The most important single thing is to focus obsessively on the customer. – Jeff Bezos
Bad experiences as a customer leave a bad taste in the mouth. These come in several flavors. A common flavor is rudeness on the part of the salesman or customer service representative. Or it could be bad service. It could be taking the customer for granted, for example, by making a mistake and not rectifying it. “It is not rocket science to provide a good customer experience – you just have to treat them with respect and solve their problem”, I am often tempted to say when I am the recipient of a bad experience as a customer. Sadly, the number of flavors of bad customer experience appear to be quite large.
While musing about bad customer service experiences, I thought of the other side of the coin—memorable customer service experiences. While these are a rarer breed, I recalled a couple of instances where I was the recipient of excellent customer service— experiences that made me feel delighted, and which stayed with me.
My Dad, brother, and a few friends were hanging out at a Starbucks during a break. We were participating in the 2009 North American Bridge Championships held in Washington DC. My favorite drink in Starbucks is the Chai Latte. “A tall Chai Latte, skim milk, extra hot, one-and-a-half pumps” is my standard order. I get skim milk for obvious reasons, to cut down on the calories. I prefer it piping hot. This is a sugary drink after all, and instead of the usual three pumps of syrup, I ask for half of this quantity. The end product is a perfectly crafted drink.
That day, I felt like trying a different drink. Instead of a Chai Latte, I ordered a Green Tea Latte. I was rather excited with this order – I like green tea very much, and was hoping that this concoction would do a number on my taste buds. When I received the drink, the experience was rather the opposite: I hated the drink.
It was obvious to my companions that I was struggling through the drink. “Why don’t you ask for another drink if you don’t like this?”, suggested a friend. “There is nothing wrong with the drink, it just happens that I don’t like it”, I said. “Why don’t you try nevertheless”, he advised. I took his advice and went to the barista, and explained my situation – there is nothing wrong with the drink, but I don’t like it – could they give me another drink? “Sure”, she remarked cheerfully without any hesitation, and made me a Chai Latte, to my surprise as well as delight!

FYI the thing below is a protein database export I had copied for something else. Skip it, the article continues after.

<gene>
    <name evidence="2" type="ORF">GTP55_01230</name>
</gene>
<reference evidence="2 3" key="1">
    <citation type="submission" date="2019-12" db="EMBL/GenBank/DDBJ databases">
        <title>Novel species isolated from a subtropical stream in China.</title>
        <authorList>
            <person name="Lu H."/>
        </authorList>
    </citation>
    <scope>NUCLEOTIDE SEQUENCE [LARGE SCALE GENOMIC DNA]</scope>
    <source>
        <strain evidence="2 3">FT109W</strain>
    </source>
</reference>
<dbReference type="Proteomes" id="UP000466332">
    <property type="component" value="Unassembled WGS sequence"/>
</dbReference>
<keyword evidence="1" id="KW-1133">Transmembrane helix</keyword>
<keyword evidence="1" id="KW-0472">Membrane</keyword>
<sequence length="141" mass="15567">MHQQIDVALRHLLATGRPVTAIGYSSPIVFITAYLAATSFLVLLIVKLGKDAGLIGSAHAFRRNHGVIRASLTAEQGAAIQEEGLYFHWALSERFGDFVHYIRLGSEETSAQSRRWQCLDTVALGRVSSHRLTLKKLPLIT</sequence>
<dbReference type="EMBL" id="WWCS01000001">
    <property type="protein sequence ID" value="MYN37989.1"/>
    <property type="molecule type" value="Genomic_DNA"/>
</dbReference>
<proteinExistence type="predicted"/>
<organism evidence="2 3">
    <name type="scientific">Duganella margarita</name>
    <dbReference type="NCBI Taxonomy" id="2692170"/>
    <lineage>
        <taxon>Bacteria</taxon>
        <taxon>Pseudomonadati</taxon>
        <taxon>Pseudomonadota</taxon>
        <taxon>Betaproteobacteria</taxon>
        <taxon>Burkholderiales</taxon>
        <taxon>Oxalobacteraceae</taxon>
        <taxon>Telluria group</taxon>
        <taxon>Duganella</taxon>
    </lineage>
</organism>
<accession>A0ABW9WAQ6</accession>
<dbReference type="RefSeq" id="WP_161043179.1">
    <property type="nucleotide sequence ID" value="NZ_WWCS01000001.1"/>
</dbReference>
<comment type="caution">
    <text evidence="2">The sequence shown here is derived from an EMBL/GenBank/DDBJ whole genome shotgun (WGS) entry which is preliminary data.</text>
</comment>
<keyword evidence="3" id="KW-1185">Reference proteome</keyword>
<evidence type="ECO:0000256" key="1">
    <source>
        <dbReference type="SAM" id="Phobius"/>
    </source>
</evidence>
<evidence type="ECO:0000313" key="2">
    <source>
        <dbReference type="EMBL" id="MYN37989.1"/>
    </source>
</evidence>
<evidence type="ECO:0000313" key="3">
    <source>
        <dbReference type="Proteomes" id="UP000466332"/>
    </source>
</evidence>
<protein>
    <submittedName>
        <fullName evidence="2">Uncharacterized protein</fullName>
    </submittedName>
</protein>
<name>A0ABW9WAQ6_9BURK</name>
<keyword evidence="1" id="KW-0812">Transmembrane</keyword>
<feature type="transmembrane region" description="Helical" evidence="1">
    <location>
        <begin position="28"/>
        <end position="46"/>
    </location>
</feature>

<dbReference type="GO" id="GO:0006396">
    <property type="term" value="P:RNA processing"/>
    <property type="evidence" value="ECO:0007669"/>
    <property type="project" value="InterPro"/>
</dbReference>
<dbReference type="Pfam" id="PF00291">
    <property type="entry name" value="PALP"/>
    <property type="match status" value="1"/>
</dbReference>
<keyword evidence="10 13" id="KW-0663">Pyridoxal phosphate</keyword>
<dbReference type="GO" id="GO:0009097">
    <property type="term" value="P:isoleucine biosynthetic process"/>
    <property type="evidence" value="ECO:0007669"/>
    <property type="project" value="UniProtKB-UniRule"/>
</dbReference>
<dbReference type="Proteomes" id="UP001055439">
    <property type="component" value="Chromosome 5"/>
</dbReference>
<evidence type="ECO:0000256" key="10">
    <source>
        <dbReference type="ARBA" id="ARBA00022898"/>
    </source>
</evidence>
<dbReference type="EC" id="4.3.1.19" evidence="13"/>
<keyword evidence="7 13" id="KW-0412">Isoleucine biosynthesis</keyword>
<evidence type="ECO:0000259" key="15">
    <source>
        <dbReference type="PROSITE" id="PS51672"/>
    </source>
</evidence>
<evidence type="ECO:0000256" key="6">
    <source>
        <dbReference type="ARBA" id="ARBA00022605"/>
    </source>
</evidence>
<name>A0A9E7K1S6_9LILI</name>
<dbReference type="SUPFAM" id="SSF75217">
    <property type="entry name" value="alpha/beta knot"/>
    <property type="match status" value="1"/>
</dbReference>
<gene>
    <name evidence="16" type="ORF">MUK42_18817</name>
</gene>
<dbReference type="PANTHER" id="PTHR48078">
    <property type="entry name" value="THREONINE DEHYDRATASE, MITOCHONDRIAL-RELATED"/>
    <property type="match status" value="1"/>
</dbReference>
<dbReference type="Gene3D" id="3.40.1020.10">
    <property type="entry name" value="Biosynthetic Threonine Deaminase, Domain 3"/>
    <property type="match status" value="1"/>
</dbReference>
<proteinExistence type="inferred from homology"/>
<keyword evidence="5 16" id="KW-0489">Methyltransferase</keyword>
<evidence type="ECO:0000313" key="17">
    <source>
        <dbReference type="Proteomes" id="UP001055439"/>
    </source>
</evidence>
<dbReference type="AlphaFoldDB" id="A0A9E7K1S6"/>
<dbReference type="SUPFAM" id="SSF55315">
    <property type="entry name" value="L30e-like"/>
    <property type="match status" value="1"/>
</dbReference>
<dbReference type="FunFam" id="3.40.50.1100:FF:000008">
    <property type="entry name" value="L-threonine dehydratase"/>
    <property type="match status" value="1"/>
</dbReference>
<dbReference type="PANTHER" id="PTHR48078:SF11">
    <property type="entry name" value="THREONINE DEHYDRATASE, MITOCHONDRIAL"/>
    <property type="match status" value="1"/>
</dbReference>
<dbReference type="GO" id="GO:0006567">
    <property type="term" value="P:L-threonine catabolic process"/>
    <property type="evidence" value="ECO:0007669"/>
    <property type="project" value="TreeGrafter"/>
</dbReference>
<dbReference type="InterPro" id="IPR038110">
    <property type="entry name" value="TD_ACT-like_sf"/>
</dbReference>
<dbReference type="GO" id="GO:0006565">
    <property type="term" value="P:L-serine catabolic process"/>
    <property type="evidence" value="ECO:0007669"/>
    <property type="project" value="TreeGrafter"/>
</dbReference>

In December 2019, when I visited the US, I spent most days at the library, learning a new skill. One evening, I caught up with a friend at Starbucks. An idea struck me, I could spend an afternoon or two studying at Starbucks, which would be a change of setting from the library. I went up to the barista and asked, “If I spend a few hours here, is it alright if I purchase just one drink, or would you like me to purchase more than one?” “Oh, you don’t have to purchase a drink at all. You can sit here however long you’d like, we don’t mind”, she replied.
Count me impressed, Starbucks.
My brother, a mutual friend and I went to grab a bite at the Taco Bell in Charlottesville, VA. One of my favorite items at Taco Bell is the Mexican Pizza without meat. A couple of taco shells are baked with cheese and beans, the end product being a delicious and crunchy fare. They typically cut this into four pieces, helping me grab each quarter just like a pizza slice.
On this occasion, I ordered the Mexican Pizza, but when I received the order, they gave it to me without cutting it into four. When I asked them to cut it, they told me that they don’t have a knife and they can’t cut it. This would mean a messy dining experience, with me trying to bite though the pizza with the contents spilling all over my plate, if not my face. I wasn’t too happy about it, and told them as such, but went ahead with the messy yet delicious meal.
While we were eating, the manager brought us some goodies (my recollections of this was that he brought some kind of chips), apologizing for the fact that I was not happy with the order, explaining again that they did not have a knife with them. I knew that this was a common practice in the US, giving the customer a freebie or not charging them if their order is not perfect, but this was the first time I experienced it as a customer, and I was indeed happy to receive the unexpected freebie as a way of apology (which in my eyes, they didn’t have to do, they went over and above what was necessary to make it up to me).
My brother’s recollection of this is more funny— he recalls that they didn’t bring chips, they brought a second Mexican Pizza, of course uncut, for an encore messy eating display!
Image Credit: Lisa from Pexels